As I’ve said in previous articles, some things are best put in the hands of a priest/ess or someone of that level. However, I understand that not everyone is going to take that advice. Also many people in the diaspora live in areas with no priests, or they’ve encountered one too many charlatans. Whatever reason you want to take things into your own hands, there are some things you should know before you do that.
First of all, the Orishas are not Santa Claus. You need them every day to survive. They are in you, in your blood, in the air all around you, in the earth, and everywhere. If you think you might ever want to make a specific request from them, you should be doing daily observances.
Also, if you know who your head is, you should be walking your natural path, and living a life that glorifies them and glorifies God/Olodumare/Mawu-Lisa. You can’t be living counter to Nature and expect to get good things from her. It just doesn’t work that way.
For example, if your head is Oshun, you should be living beautifully. Even if you are dirt poor, the dirt should be elegant, organized, and the softest, nicest dirt anyone was ever poor in. Clean your house. Repair your clothes. Make what little you may have sparkle, and take care of yourself and the people around you.
If your head is Eshu, you might be able to get away with some trickiness and hustling, but you’d better treat the children and the elderly well.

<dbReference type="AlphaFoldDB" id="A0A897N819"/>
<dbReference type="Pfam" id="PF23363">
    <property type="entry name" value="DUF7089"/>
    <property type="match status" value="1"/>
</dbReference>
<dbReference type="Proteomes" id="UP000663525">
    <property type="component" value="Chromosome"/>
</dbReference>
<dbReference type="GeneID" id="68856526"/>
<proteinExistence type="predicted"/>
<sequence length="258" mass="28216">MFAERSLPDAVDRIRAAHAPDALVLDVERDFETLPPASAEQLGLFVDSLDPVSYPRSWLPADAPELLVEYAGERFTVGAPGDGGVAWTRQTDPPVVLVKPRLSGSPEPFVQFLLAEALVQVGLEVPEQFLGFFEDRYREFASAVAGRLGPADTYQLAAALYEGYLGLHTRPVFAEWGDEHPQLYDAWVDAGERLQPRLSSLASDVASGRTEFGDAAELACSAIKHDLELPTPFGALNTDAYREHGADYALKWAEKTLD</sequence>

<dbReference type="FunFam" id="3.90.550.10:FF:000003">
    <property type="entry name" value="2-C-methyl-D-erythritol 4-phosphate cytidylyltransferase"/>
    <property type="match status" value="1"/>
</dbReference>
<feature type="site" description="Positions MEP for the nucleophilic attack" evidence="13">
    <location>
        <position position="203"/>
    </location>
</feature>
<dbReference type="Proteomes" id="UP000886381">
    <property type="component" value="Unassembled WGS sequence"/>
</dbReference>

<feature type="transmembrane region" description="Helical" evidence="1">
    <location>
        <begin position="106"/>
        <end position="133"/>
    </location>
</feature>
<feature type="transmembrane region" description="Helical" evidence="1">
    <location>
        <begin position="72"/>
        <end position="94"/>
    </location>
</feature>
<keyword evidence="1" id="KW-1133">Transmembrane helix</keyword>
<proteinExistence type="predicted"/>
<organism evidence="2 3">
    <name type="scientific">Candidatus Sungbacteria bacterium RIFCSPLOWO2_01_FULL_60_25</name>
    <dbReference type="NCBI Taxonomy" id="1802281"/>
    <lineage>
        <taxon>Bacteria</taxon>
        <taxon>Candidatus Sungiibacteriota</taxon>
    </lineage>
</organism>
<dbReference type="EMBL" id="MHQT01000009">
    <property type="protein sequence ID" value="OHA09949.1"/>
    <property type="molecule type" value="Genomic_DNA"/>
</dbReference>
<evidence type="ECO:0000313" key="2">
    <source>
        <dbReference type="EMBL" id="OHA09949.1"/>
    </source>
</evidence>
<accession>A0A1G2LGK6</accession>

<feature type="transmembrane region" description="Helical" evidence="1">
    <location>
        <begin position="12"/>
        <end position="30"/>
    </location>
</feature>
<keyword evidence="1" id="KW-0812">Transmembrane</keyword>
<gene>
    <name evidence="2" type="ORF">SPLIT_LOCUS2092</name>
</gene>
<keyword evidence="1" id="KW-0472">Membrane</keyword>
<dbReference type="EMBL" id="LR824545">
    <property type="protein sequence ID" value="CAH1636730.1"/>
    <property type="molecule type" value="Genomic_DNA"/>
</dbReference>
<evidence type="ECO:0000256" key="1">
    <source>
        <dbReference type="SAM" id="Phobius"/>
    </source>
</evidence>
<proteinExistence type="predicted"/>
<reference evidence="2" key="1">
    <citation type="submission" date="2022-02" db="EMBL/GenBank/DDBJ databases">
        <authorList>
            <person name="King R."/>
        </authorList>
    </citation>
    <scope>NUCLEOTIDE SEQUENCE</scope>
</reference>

If your head is Shango and you don’t stand up for yourself, you’re doing it wrong.
If your head is Ogun and you are lazy, you are messing up. Get where I’m going with this?
Next, there is community. If there is something specific you need from the Orishas, it helps to get the word out to trusted people. Don’t try to go it alone. Get others directing energy and offerings towards the same goal. If you are sure that you are not the priestly type, then forming a community may encourage someone to step up and put some time and energy into study.
Ebo or community feasts are very important. If there are no priests, you and other Vodun observant or friendly friends should still be having them. Don’t worry too much about formality so much as respecting the Orishas.
While you’re respecting the Orishas, don’t forget that the Egungun is important as well. You should keep photos or other tokens of your departed relatives and loved ones in a special place in your house or room. Visit their graves, bringing them flowers and some of their favorite foods from time to time.
If you do all this then your DIY workings will have a greater chance of success because you are at least being observant and living in line with Nature.